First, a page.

The Wandering Jew is a name that is used for several different species of plants in the Tradescantia genus, which includes at least 75 different species.
In times past, gardeners would share cuttings from their Wandering Jew plants with friends and neighbors so, like its name, it traveled from place to place. If you want to brighten up your home, having the Wandering Jew Plant will do just that with its colorful variegated foliage and beautiful flowers.
They will tolerate low light as this will help them to retain their striking colors. If it is an indoor plant, put it in a location where it will receive filtered sunlight. Outdoors, it needs to be in a spot where it is receiving partial shade or partial sun. You can also move your indoor plant outside to get this type of shade or sun.
The soil will need to be kept moist but not soggy. If the soil starts to feel very dry, then it is time to water your plant. Just stick your finger into the soil and if the top inch feels dry, water it until the water comes from the bottom of the drain holes of your plant.
For the outdoor plants, during the spring-summer growing season, you should water your plants once a week. In the winter, during the dormancy period, you will only need to water it about once every other week. It will need to be fertilized each month during the growing season.
The Wandering Jew can be grown as a houseplant in any climate but outdoors it should be USDA Hardiness Zone 9-12
The Wandering Jew plant can grow in different soils as long as they drain well in order to prevent stem and root rot. You should make sure that you are using a lightweight soil mixture. You should not use straight potting soil as they retain too much moisture. You can also use a potting soil that has a slow-release fertilizer mixed in so you do not have to fertilize each month.
The ideal indoor temperature should be between 50-85 degrees Fahrenheit. They do need some humidity for growing so if your house is not very humid, you can fill a spray bottle with water that is at room temperature and mist the plant several times a week.
If you bought a Wandering Jew that is already in a planter or container, it should be okay for at least a year before it needs to be repotted. If you get root cuttings in a small four to six-inch pot, you will probably have to repot the plant into something bigger or outside so they can properly grow. In that small of a pot, it will outgrow it in a month or two.
Speed of Growth
It is stated that it has a fast rate of growth and will quickly spill over your hanging basket or covering your ground area. When you are starting new plants from your cuttings, it will take several weeks before you start to see new roots.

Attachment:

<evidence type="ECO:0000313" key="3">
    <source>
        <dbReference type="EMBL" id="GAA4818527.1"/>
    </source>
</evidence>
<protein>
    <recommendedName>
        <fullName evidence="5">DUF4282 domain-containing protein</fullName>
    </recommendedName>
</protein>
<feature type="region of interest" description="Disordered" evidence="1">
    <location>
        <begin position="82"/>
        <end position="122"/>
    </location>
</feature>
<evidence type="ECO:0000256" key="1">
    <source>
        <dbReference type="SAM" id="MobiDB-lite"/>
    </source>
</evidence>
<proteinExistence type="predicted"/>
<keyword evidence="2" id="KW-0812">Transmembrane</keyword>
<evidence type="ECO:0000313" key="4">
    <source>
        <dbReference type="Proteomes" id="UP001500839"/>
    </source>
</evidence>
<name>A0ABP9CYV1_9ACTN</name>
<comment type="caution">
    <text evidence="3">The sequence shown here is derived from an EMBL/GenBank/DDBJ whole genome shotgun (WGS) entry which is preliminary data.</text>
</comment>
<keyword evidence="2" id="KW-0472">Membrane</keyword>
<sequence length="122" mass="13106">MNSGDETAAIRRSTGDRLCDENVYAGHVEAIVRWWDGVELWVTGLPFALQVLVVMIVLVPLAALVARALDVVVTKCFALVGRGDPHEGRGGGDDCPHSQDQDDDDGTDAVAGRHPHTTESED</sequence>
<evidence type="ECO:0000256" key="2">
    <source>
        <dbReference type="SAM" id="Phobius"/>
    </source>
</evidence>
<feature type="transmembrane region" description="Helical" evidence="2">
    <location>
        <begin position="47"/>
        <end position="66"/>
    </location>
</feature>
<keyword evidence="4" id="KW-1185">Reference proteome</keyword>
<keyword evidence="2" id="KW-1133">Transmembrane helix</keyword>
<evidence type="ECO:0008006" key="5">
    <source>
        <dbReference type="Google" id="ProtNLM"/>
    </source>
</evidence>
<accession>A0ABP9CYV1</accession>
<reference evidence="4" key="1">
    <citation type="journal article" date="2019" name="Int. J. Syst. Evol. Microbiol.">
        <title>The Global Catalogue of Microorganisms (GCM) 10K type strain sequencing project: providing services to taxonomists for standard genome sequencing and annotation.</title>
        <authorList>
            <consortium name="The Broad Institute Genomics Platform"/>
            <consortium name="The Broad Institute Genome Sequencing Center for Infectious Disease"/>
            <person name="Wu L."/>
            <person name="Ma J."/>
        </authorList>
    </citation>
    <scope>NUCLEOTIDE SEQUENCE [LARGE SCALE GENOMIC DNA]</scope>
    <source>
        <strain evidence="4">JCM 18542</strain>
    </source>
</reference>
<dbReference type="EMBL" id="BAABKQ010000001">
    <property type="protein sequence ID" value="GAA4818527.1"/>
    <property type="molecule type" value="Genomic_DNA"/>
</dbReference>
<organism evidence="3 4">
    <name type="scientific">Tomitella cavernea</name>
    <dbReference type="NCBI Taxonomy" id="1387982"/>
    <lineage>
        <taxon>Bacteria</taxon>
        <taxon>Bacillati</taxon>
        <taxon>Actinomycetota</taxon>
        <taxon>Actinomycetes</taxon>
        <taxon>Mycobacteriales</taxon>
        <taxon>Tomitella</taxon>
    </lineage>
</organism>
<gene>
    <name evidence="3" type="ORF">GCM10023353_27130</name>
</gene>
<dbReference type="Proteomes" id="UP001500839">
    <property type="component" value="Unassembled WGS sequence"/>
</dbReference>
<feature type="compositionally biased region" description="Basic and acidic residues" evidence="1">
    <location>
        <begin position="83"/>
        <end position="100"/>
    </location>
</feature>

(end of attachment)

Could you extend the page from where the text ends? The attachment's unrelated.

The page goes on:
Height and Spread
The stems of the Wandering Jew plant grow from 6-9 inches high and 12-24 inches in spread
Depending on the species, you can get pink, white, or rose-purple blooms
The Wandering Jew does not need much trimming. You can pinch off the stems if you want to promote a bushier growth or control the size of the plant. Trim off any dead, damaged, or broken leave or stems throughout the year to keep it looking good. You should regularly pinch the stems back by at least twenty-five percent.
Is Wandering Jew Poisonous?
Some people may experience skin irritations when they handle the cuttings because of the sap so you may need to wear gloves when you work with the plant. If your pet chews on it, the sap can irritate their digestive system, especially a cat. If they eat or chew on the leaves, these do not normally cause a problem, just the stems with the sap.
Can Wandering Jew grow in Water?
Yes, you can take the cuttings from your trimming to start new Wandering Jew plants in water. Fill the container with three inches of water that is room temperature. Pinch off any of the leaves that will be submerged in water before you put the cutting in the container. Set it in a bright indoor location. Change the water when it becomes cloudy or every other week. When the roots are several inches long, you can repot them in a planter or outdoors.
How to get Wandering Jew to Flower?
Make sure that you give it the right soil, and moisture. Also remove any dead flowers or dead or damaged leaves. You also want to make sure it is getting the right light because the brighter the light, the more flowers it will produce.
Common Plant Diseases
Wandering Jew is prone to a variety of diseases, including:
- Stem or root rot—it is getting too much water or it is not draining properly so watch the watering and make sure that it is draining.
- Leaves losing color or drooping—not enough light so if indoors, you just have to move the plant where it will get more light.
- Sunburned foliage—too much sun so you need to put it in a less sunny location.
- Aphids, spider mites, mealybugs, or whiteflies—these are all sap-sucking insects and can quickly kill your Wandering Jew plant. If the infestation is small you can just wipe the leaves and get rid of them. You may also use an insecticidal soap with water and gently spray the plant.
- This is a hardy plant that is easy to take care of, even those that fell they kill every plant they try to grow.
- They grow well outdoors in frost-free regions or in hanging baskets or planter.
- When grown outdoors, it can be used as a groundcover that grows quickly.
- The biggest problem with using Wandering Jew as a houseplant is to be able to get the moisture levels correct.